So what are these extremes of which I speak? You’ve probably guessed that yelling and screaming aren’t good for your precious vocal folds. (Though, you can be trained to scream properly, if that’s the sound you’re going for.) At the other end of the spectrum, whispering can also be too demanding on your vocal folds, especially if they are already overworked and in need of rest.

So, what’s a singer to do? In your everyday socializing, try to be aware of the general decibel level of your surroundings. If you’re in a crowd, you may not realize that you’re speaking at a higher volume because everyone else is too. Sometimes those situations can’t be avoided, but when you can, speak at a normal volume.

It’s the same when you’re rehearsing and performing. Over-singing is not good. You’ll want to communicate with your sound engineer until you get a good monitor mix. You have a part to play in your mix as well. When you’re singing, you’ll want to make sure you’re close enough to the mic to kiss it. When you’re doing your mic test (testing 1, 2, 3), sing at the same volume you would during your performance so that your monitor mix will be accurate. And, speaking of monitors, in-ear monitors are ideal. Yeah, yeah—not everybody likes they way the feel or sound. However, if you have access to them, it’s a great idea to get used to them. Either way, without some kind of well-mixed monitors, the decibel level of the epic music being played around you can cause you to sing louder unnecessarily, resulting in vocal fatigue and strain.

Lastly, resting your voice before gigs is ideal, when possible.

Warm Up & Stay Warm

For all you athletic-types out there, you know that before you start your workout, you need to warm up. You don’t want your hammy to cramp up. It’s the same with your voice. Before you begin rehearsing your set list, it’s a good idea imperative that you warm up your vocal chords. Your muscles need to stretch and warm gradually; you’re not made to suddenly go from inactive to highly active. To prevent injury (i.e. the afore mentioned nodes, swelling, laryngitis, etc.) and increase vocal range, stability, and expression, you’ll want to warm up those vocal muscles and practice correct breathing.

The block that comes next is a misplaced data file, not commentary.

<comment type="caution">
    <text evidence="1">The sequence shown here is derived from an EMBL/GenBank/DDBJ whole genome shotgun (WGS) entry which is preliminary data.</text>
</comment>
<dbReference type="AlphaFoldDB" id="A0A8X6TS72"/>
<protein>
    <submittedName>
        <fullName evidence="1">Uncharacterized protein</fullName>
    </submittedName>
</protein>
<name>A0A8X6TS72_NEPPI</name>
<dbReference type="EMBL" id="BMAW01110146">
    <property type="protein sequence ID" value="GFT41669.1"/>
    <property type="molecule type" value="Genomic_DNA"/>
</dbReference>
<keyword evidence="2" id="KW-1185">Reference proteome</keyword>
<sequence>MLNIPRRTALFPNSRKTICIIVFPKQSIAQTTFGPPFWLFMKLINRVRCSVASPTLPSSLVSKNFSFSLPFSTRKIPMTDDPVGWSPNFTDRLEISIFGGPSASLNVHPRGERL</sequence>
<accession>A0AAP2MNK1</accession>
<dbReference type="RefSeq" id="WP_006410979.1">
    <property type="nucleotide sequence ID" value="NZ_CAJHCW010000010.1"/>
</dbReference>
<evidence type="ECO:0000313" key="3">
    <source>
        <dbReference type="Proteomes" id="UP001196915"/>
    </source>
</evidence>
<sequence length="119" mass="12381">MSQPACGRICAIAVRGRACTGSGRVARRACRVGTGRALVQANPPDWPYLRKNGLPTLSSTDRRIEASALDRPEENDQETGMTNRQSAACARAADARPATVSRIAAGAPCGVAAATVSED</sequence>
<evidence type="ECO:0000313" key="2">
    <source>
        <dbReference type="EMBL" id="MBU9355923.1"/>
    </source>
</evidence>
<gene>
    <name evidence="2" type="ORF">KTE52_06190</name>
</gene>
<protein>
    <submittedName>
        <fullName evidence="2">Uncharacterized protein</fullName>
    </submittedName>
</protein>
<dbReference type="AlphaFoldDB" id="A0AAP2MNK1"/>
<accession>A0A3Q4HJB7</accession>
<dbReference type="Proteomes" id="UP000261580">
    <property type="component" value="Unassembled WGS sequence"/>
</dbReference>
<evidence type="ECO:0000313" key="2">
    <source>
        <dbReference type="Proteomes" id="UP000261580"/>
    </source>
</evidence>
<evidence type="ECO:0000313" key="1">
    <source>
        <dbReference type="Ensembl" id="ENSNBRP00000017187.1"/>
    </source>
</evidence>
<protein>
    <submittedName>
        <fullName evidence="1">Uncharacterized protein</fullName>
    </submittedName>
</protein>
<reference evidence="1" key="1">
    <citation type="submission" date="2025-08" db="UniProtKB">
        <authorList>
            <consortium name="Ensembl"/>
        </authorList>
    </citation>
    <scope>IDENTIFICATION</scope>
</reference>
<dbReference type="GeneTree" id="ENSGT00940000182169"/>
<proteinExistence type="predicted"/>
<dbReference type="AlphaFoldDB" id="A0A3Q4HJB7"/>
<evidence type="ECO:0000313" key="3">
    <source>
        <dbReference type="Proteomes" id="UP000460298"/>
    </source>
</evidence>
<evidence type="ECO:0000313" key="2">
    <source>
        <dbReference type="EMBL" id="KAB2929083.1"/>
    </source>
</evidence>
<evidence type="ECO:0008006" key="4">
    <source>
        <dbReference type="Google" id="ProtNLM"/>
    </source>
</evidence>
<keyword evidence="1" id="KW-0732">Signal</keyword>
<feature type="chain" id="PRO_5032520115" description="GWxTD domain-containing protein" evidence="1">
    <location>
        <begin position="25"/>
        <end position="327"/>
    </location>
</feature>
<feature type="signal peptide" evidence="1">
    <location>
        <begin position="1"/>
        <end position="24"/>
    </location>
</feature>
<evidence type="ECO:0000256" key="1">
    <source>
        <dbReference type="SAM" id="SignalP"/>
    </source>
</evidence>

If you’re not sure where to begin, it’s ideal to have a professional vocal coach’s direction with breathing exercises and other warm up techniques. If you’ve had some coaching before and just need something to guide you at home, there are plenty of vocal exercise CDs, videos, and websites out there. I’m a personal fan of Vocal Warm Ups & Exercises by Christina E. Branz. Whatever you choose, you want exercises that will help you breathe correctly and stretch your vocal range with walk ups and downs.

Once you’ve done your vocal exercises, you want to stay nice and limber vocally. If you’re singing in a cold climate (whether outside or in a highly air conditioned venue), it’s not a bad idea to have a scarf handy—a trendy one doubles as a fashion statement, killing two birds with one scarf. Another way to stay warm is to continue your breathing exercises.

And remember, your drink of choice for vocal health and optimal range should be lukewarm water.

Beware of Allergens

Smoke, smog, mountain cedar, milk. Whatever the cause, anything that increases your allergic response—mucus production, people—can impede the quality of your vocals. Sometimes severely.

If you can avoid smoggy and smoky areas, do it. If not, for environmental allergies—as well as seasonal allergies—I like to use a nasal saline rinse (i.e. NeilMed Sinus Rinse, SinuCleanse, etc.) to wash away pollen and pollutants, reduce sinus swelling, and thin out mucus (I know, I know. Snot is gross. But it’s a reality.) There are also slippery elm lozenges, other herbs, and over-the-counter meds that soothe sore throats and help control seasonal allergies, but it’s probably best to consult a doctor before starting a new medication.

If you know your sinuses react to dairy, red wine, or any other food or drink, it’s advisable to avoid those a few days prior to your performance. If you do indulge, never fear. You can always use your sinus rinse and herbs. And, as always, drink lots of water. (Have I mentioned that yet?)

Lastly, and not to be bossy, but… don’t smoke. That’s a completely avoidable nasal, sinus, and lung irritant, among other pesky health issues (i.e. cancers of various kinds). You may be going for that husky vocal timbre, but at what cost? Okay. I’m not your mom. I’ll step down off my soapbox.

These five steps are so easy to implement that you really have no excuses. Go for it. Pamper yourself. Take care of that voice of yours, and it might just keep working for you for years to come.




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How To Get 20 Million Views: Taking Note of Meghan Trainor

How to Get 20 Million Views—Taking Note of Meghan Trainor

By NationWide Source - Estimated reading time: 11 minutes